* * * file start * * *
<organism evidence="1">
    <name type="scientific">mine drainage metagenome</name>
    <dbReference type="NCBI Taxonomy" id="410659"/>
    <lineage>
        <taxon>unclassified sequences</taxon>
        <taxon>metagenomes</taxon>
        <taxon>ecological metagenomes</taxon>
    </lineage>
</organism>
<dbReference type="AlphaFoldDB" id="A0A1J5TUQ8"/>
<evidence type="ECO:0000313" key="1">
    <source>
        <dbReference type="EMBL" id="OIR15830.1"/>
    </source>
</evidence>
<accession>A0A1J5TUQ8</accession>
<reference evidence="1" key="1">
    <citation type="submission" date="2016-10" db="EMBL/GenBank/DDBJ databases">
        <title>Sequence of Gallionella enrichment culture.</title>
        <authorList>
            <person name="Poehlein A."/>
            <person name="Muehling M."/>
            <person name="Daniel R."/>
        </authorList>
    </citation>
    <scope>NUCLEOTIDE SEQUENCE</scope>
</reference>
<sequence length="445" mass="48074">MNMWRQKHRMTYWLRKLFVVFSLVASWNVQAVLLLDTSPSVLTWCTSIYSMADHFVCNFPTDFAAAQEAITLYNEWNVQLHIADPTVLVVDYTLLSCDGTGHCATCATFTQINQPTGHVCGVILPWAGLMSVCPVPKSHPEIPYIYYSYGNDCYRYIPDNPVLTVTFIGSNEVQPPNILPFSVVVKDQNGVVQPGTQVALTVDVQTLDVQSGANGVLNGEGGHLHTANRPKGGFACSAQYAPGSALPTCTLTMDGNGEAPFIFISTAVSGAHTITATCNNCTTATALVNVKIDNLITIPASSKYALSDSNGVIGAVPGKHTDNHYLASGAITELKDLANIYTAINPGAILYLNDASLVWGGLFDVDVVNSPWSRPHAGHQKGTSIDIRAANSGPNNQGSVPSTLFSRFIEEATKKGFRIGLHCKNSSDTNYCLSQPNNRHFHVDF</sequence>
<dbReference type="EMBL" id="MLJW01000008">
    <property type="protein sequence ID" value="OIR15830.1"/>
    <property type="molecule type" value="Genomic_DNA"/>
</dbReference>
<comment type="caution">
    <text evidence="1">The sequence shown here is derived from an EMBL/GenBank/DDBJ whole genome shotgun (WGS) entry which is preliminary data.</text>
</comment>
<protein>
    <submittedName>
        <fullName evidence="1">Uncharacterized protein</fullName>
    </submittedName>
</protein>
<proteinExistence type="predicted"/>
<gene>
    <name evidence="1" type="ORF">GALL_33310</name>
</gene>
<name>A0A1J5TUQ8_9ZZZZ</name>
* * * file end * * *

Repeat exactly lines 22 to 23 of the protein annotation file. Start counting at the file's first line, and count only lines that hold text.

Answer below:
            <person name="Muehling M."/>
            <person name="Daniel R."/>